So, some historical items were not included in the game willingly.

Quote:
Trade is not a key question in the game. There are some cards that reward players with victory points if they jointly control some provinces. Besides during the reinforcement phase tribute and wood points are used to build and replace units. However Hatseptshut expedition to Punt, gold and lapis lazuli trade between Egypt and Kassites, metal routes to and from Anatolia are abstracted. Besides the cities and principalities of Ugarit, Aleppo, Alalakh, Mari and Emar were important trade centers. I understand it is very difficult to integrate all these items in the game but trade should have received a better deal. It is a minor issue in an otherwise very good game.


Yes, your point is well taken, it's why I included the duality of tribute and wood points, symbolizing this trade activity. It was a major motivation for expeditions in Ugarit, seizing the riches of the trade cities and the cedar wood. And in the GK, you have this motivation as the wood points give you the all important chariot units (and some events too that give you VPs). But you are right, I abstracted this aspect of the game.

Quote:
Amarna period. Certainly there are unrest, invasions and cards that impede movement of the armies with ease but Amarna and its succession are not represented into the game. My opinion is that Egypts in the turn running from 1350-1325 should receive some kind of movement restriction and should not be allowed to reinforce its army according to the general rules. Though Amarna history is not clear at all, seems that unrest, even low level unrest, did exist. One of the reasons of the successes of Suppiluliuma of Hatti during this epoch, no doubt was the low profile of Egypt in the region after the “golden times” of Thutmoses III, Amenhotep II, Thutmoses IV and Amenhotep III. This issue, in my opinion is a little more important than previous one.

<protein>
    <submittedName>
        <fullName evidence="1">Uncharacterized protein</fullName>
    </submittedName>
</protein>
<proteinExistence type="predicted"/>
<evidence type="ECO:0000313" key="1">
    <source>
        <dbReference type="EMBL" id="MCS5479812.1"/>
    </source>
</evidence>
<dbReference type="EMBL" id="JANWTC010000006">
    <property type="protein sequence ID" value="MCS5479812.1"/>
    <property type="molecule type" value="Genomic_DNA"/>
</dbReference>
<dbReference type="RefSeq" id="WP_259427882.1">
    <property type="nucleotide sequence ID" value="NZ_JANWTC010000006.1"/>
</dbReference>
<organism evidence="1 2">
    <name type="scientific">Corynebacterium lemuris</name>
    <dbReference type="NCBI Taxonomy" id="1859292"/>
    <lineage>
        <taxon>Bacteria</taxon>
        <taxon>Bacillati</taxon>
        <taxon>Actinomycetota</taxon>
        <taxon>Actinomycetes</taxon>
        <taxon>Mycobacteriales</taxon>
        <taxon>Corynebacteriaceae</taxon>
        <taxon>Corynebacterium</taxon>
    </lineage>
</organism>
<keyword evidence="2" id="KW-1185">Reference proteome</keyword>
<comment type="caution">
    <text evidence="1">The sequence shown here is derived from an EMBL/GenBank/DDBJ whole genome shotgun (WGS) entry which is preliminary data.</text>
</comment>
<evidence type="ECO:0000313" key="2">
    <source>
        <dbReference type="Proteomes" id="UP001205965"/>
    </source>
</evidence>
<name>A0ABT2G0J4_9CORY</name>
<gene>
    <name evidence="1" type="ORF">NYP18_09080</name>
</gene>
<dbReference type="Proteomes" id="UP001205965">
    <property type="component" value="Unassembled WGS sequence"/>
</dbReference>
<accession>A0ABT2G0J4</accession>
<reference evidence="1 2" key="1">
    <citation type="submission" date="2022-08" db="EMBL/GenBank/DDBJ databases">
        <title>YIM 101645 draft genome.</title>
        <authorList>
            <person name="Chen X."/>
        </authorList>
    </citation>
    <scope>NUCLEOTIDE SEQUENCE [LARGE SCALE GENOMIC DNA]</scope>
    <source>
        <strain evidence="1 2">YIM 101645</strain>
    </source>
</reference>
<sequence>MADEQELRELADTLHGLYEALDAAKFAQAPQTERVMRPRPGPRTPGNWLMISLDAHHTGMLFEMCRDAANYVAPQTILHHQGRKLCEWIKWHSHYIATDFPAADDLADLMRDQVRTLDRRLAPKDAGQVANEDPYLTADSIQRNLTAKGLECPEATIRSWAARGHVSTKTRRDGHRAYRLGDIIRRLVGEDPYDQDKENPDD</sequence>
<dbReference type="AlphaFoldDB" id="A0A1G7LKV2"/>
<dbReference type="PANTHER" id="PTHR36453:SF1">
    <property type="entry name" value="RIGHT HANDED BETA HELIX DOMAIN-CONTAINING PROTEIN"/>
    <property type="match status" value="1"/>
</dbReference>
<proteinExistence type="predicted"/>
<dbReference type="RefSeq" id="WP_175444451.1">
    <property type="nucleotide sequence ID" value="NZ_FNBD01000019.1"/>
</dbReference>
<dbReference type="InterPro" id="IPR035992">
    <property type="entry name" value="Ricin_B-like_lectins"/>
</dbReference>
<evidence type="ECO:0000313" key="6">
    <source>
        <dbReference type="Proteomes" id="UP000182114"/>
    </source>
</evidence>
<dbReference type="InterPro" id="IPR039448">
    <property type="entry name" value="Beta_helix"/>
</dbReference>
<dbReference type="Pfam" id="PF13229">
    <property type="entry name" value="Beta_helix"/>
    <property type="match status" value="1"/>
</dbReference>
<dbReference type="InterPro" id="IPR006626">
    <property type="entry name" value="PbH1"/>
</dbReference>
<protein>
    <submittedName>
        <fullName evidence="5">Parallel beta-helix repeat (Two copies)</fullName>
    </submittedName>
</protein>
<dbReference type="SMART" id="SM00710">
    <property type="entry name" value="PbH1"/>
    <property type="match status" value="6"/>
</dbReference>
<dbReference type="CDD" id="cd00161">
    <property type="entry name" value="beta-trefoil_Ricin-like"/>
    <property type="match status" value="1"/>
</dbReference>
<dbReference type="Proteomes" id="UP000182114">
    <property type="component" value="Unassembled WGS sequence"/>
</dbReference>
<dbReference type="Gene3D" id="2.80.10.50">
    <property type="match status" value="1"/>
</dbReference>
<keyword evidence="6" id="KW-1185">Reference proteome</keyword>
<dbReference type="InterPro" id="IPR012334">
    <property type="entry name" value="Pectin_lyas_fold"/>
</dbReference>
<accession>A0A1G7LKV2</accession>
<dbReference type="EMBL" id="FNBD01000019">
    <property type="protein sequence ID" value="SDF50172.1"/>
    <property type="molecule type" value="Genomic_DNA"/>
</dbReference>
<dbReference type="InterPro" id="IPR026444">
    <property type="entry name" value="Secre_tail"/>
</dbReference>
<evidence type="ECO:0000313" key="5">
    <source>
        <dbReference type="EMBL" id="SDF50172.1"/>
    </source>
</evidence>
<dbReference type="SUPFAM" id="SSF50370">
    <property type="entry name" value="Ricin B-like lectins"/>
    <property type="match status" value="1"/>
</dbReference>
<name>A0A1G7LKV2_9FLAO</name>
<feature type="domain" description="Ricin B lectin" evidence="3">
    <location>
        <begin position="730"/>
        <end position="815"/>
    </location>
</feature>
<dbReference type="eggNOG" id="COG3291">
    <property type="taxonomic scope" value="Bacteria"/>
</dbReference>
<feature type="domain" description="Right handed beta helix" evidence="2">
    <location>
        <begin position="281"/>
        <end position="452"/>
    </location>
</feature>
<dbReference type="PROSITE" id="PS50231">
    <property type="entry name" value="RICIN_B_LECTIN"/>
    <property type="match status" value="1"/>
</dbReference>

Yes, I read a lot about the Amarna period. Two points: an event such as the Internal Unrest simulates those kind of inner troubles in the homecountries of those kingdoms. My second point is playability. I had to make some choice between a strict historicity and playability. I didn't want to inflict on the Egyptian player an additional penality. Those Amarna troubles are after all a possibility. If the internal unrest is played, they did take place in the game, if not, the Egyptian Pharaoh managed somehow to control this issue. It's the beauty of the CDG engine, it allows this kind of reasoning.

Quote:
Hittites and Anatolia. If someone is interested in the hitittes, Trevor R. Bryce, “The Kingdom of the Hittites” is a must. Hittite expansion and further control of Anatolia was not as easy and smooth as the game might suggest. Arzawa and Assuwa confederations were a nightmare for the hittites, before and after conquest. Maybe some random rebellion when the hittite chariots try to put PC markers on their lands could help. The original plan of the game otherwise makes sense. Hittites must spend the first turns occupying Anatolia to get points, trade, wood and additional forces. Meanwhile Egypt and Mitanni play an adult game in Syria. I am working with some house rule to amend it.